Cancer risk for late night workers
Thursday 19 March 2009
Most of us lead hectic working lives that require us to work late nights from time to time, but if you have a penchant for making a regular habit of it, then you may need to think again!
Latest research from the Journal of The National Cancer Institute shows that women who have spent over 30 years working late nights are at a 36% greater chance of developing breast cancer than those who haven’t.
And the risk is said to be so serious, that only those who have been exposed to substances such as asbestos pose a greater risk of developing the disease.
Professor Andrew Watterson, of Stirling University warns, “I think we can say there is a big public health problem here.”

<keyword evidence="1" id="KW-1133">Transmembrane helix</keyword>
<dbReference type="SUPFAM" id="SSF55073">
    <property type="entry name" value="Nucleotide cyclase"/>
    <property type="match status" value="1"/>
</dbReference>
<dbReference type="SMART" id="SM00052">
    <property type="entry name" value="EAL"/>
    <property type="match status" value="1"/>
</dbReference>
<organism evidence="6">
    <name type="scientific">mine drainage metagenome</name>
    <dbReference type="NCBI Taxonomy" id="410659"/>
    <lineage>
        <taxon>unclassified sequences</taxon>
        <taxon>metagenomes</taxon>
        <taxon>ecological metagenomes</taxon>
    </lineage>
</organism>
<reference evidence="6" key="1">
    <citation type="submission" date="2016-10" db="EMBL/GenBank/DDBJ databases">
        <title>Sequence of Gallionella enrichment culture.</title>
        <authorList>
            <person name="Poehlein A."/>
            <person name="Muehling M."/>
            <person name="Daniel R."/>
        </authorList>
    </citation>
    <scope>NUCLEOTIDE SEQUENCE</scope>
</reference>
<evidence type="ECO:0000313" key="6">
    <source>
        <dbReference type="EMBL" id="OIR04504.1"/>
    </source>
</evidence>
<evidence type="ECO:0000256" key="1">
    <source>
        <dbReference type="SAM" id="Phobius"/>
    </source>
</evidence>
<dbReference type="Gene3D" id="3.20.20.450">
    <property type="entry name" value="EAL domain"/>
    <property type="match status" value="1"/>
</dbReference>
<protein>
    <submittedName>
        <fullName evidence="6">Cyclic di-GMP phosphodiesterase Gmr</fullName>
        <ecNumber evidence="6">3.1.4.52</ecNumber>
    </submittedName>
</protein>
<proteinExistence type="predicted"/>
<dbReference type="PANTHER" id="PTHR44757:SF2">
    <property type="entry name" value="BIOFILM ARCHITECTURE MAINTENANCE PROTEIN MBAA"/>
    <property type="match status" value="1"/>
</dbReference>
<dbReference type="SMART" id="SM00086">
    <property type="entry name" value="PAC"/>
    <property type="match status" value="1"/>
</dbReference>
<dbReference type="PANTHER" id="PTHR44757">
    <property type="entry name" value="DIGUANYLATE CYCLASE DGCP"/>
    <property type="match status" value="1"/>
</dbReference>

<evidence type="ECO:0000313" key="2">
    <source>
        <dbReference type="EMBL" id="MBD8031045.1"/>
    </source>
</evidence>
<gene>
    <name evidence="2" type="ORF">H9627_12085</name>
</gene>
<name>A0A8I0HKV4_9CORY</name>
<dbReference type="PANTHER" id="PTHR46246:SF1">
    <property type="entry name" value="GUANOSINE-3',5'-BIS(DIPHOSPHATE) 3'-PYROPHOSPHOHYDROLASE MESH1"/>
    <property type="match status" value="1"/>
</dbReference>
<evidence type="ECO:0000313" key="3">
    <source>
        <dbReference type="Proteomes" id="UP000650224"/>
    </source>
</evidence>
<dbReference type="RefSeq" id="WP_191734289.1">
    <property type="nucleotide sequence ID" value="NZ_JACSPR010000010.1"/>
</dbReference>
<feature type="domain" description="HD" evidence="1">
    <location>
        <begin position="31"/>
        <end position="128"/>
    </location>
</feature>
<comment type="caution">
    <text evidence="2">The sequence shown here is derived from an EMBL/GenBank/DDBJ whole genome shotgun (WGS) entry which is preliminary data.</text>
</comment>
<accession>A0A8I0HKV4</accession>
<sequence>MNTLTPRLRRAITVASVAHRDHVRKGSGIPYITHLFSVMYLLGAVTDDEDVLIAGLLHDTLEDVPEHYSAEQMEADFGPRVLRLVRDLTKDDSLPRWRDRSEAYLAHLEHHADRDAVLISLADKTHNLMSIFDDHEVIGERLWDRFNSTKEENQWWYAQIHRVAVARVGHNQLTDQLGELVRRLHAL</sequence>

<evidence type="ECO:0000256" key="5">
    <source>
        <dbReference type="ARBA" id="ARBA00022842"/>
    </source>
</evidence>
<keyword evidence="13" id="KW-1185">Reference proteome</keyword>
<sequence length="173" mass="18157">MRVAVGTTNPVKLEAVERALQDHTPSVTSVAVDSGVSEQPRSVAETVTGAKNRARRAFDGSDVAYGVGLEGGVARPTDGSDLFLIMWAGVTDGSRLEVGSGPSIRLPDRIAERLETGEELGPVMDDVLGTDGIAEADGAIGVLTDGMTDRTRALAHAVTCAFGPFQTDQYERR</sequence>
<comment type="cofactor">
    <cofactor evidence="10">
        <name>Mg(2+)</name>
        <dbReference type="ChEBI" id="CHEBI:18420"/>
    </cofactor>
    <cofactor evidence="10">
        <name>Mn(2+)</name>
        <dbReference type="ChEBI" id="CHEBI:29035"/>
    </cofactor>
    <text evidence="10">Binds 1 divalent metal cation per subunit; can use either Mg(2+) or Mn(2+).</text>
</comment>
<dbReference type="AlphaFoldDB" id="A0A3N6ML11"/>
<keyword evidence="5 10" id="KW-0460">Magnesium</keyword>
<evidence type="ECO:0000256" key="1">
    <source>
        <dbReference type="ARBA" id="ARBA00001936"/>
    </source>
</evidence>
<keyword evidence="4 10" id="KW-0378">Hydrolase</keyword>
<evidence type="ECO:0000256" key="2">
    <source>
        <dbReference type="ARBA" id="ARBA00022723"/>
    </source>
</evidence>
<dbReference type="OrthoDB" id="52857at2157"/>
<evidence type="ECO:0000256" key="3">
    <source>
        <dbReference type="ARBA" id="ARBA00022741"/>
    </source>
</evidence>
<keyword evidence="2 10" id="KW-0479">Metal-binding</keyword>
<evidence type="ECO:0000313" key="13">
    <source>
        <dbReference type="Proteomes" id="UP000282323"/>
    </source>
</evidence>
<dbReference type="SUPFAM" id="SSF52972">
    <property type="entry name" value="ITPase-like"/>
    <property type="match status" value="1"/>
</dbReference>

Evidence from the United Nation’s International Agency for Research on Cancer (IARC) shows that changes in sleep patterns can suppress the production of melatonin, which is vital to helping prevent cancer cells from growing.
Pressure now mounts on the UK government to act after Denmark have already begun paying compensation to female breast cancer sufferers as a result of late night working.
However, Professor Andrew Watterson, of Stirling University, feels the UK is not doing enough:
“We don’t tend to identify the damage being done where shift-working is prevalent and I think that’s an error. The damage is there but we don’t see it and we don’t count it.”
So far, 40 female Danish breast cancer sufferers have received compensation as a result of late night working.
What better excuse to head home early from work!
By Karenate Inyang-Songhonron